CEO Update from Mental Health Australia: Nurturing the Future and Prioritising Youth Mental Health

Nurturing the Future and Prioritising Youth Mental Health

The transition from adolescence to adulthood is complex, with study stress, future stress, and body image rating high as areas of concern for young people. 

This week Beyond Blue released a survey which found only one in three teachers believed students at their school were mentally healthy, showing there is an escalating crisis of mental-ill health among young Australians. 

This statistic is confirmed in Reach Out’s recent ‘What are you worried about’ Report, which details an estimated 42 per cent of their survey respondents showed symptoms of serious mental illness. 

According to the Australian Bureau of Statistics National Study of Mental Health and Wellbeing, approximately 40 per cent of 16–24-year-olds in Australia experienced mental health difficulties in 2020–21, the highest of any age group, which is a dramatic increase since the 2007 study. 

Mental Health Australia’s 2023 Report to the Nation also shows different trends in the use of mental health supports, with 65 per cent of 9-13-year-olds speaking with friends or family for mental health support over the last 3 months. People 14-17 years old were equally likely to speak with friends or family (32 per cent) as a mental health professional (32 per cent), and people aged 18-39 were more likely than any other age group to look online for self-help information of support and use digital mental health services or apps (11 per cent). 

These numbers show an urgent need for investment and coordination of mental health supports for young people, including digital mental health supports, in both this year’s Mid-Year Economic and Fiscal Outlook and subsequent budgets.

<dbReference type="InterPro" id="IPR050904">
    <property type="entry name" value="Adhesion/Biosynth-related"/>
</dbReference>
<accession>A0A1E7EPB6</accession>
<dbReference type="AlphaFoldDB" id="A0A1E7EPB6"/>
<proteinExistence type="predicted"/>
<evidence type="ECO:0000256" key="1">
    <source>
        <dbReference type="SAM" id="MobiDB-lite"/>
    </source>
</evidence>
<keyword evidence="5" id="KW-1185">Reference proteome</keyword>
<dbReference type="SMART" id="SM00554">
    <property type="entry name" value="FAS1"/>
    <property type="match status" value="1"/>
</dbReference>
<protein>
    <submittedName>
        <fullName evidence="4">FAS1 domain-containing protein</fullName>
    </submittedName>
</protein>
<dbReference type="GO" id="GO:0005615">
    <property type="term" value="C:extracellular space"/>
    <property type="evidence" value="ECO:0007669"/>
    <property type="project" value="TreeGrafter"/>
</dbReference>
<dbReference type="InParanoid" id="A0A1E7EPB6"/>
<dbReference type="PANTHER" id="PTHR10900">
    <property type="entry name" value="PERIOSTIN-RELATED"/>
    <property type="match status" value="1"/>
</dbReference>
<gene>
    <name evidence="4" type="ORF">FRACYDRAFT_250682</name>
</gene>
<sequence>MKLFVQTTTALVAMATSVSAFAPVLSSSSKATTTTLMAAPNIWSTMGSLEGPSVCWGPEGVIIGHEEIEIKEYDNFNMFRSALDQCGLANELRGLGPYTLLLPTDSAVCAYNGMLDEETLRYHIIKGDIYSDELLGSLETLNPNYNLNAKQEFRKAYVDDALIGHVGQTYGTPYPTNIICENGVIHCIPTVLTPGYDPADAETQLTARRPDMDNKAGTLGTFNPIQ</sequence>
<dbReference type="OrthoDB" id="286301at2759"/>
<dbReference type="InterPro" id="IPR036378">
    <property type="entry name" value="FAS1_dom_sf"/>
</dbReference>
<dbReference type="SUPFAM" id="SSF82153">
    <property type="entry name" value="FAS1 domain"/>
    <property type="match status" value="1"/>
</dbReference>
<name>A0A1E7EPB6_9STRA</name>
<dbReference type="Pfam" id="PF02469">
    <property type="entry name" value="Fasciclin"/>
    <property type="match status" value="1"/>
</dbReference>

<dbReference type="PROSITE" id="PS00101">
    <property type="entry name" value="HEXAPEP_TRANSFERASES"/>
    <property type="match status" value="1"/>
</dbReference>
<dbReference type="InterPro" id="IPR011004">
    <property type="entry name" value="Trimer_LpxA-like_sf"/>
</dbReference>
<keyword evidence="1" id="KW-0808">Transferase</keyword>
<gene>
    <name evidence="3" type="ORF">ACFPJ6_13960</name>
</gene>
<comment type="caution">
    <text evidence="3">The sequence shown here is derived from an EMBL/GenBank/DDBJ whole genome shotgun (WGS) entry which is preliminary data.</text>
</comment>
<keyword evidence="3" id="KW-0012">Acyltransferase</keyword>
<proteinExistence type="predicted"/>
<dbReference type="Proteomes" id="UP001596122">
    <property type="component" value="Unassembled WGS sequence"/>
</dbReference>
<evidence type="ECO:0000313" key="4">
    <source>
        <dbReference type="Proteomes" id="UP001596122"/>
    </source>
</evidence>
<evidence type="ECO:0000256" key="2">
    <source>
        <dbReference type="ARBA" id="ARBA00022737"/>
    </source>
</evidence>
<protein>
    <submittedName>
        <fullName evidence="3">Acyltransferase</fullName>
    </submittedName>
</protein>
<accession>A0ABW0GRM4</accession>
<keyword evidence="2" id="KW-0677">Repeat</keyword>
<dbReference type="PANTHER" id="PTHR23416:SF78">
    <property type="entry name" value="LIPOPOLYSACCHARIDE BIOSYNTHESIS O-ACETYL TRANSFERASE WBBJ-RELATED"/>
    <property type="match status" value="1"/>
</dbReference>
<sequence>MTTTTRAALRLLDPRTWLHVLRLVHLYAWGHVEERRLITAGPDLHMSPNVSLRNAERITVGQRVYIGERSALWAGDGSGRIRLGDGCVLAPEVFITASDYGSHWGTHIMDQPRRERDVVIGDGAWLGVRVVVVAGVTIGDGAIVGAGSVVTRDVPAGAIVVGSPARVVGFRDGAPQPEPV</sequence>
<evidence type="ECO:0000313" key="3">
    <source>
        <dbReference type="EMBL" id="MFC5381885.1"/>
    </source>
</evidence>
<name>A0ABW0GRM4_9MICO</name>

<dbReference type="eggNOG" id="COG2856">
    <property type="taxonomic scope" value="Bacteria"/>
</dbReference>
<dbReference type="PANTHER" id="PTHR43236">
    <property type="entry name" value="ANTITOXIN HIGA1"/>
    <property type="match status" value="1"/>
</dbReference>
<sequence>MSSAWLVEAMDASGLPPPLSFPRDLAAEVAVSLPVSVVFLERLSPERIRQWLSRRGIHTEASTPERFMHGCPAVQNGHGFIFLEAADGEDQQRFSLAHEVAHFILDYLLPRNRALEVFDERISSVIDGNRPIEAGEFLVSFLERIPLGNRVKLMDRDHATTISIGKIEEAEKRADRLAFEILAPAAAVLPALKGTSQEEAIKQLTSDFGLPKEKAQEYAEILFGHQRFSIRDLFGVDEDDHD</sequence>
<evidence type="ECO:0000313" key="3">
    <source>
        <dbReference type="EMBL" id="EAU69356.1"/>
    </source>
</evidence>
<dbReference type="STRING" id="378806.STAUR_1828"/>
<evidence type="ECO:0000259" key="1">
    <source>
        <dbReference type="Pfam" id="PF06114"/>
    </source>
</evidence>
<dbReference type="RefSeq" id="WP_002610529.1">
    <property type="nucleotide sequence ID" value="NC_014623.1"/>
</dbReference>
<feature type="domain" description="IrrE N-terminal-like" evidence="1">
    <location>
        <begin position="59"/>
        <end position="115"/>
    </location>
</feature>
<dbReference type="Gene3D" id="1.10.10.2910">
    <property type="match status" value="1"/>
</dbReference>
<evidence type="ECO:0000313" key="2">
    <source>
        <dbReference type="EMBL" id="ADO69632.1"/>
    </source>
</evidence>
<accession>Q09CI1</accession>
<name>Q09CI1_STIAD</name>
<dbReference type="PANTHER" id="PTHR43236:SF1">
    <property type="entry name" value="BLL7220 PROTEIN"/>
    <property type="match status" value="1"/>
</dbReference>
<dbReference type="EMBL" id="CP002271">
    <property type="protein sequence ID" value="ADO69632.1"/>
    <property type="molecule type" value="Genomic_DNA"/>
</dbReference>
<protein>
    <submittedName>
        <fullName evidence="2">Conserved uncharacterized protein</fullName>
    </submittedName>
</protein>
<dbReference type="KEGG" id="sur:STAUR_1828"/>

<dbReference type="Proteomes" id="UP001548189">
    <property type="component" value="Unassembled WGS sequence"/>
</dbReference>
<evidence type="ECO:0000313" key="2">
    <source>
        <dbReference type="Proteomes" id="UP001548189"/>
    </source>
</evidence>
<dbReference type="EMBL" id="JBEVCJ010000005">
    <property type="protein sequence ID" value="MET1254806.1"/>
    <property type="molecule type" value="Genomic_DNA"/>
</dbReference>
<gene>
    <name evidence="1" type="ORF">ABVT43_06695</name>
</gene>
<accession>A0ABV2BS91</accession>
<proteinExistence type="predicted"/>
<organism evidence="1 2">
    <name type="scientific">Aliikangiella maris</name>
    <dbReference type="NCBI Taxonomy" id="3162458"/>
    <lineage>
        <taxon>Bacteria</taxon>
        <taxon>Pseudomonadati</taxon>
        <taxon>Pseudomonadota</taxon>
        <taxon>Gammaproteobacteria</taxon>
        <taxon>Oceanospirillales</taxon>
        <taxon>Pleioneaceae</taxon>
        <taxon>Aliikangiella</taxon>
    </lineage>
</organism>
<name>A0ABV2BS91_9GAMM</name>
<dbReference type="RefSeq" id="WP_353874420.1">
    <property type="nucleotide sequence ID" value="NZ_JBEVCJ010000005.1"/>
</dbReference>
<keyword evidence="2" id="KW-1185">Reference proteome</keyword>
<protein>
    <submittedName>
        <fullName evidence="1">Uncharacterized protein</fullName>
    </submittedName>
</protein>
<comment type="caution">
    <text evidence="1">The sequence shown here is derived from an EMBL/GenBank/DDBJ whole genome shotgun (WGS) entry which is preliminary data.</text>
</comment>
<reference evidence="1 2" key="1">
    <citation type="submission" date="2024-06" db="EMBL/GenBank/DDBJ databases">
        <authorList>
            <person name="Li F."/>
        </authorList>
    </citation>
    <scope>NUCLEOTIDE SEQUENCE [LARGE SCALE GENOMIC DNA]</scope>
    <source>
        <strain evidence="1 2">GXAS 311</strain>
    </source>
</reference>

On 12 September I attended a Youth Mental Health Showcase, convened by the Parliamentary Friends of Youth Mental Health, co-chaired by Kylea Tink MP, Aaron Violi MP, Stephen Bates MP, and Senator Karen Grogan. At this event there were examples of promising practices occurring across the country, as well as discussions on the increasing rate of mental health challenges for the younger generation. These challenges serve as a wake-up call for our sector to act.  

Many of our member organisations are already leading the way with youth-focused frontline services, research and support for new health specialists: 

  • baytr’s Peer-to-Peer Mental Health Programs show the peer-to-peer support model is imperative in creating resilient and supportive communities. Baytr has been delivering peer-to-peer mental health programs in schools, universities, and communities across Australia for over eleven years, reaching over 387,000 young people. 
  • Orygen Digital is driven by working alongside young people and their families to design and deliver technology-based mental health care that is engaging and effective, partnering closely with traditional clinical services to enhance existing service delivery by addressing the major limitations of current care. 
  • ReachOut’s PeerChat program enables young people to access support from trained peer workers they can trust, in a chat format they find reassuring and at a time of day that suits their lifestyle. It provides a safe online space for young people to connect through shared experiences, gain clarity on their situation and take positive action.
  • headspace’s Early Career Program supports allied health students and graduates to deliver services whilst developing their skills for long-term careers in youth mental health. 

We commend these organisations and many others tackling this challenge, however, there is a rising need for a stronger focus on early interventions and comprehensive digital mental health supports that are well coordinated so young people in Australia can access support before problems snowball.  

Promisingly, our Report to the Nation showed an improvement in the rate of young people learning where to turn for mental health support.  

Mental health education is an important part of addressing the current youth mental health crisis, and we welcome the recent development of resources to support teaching about mental health across the school curriculum. 

Have a good weekend. 

Carolyn Nikoloski
CEO, Mental Health Australia

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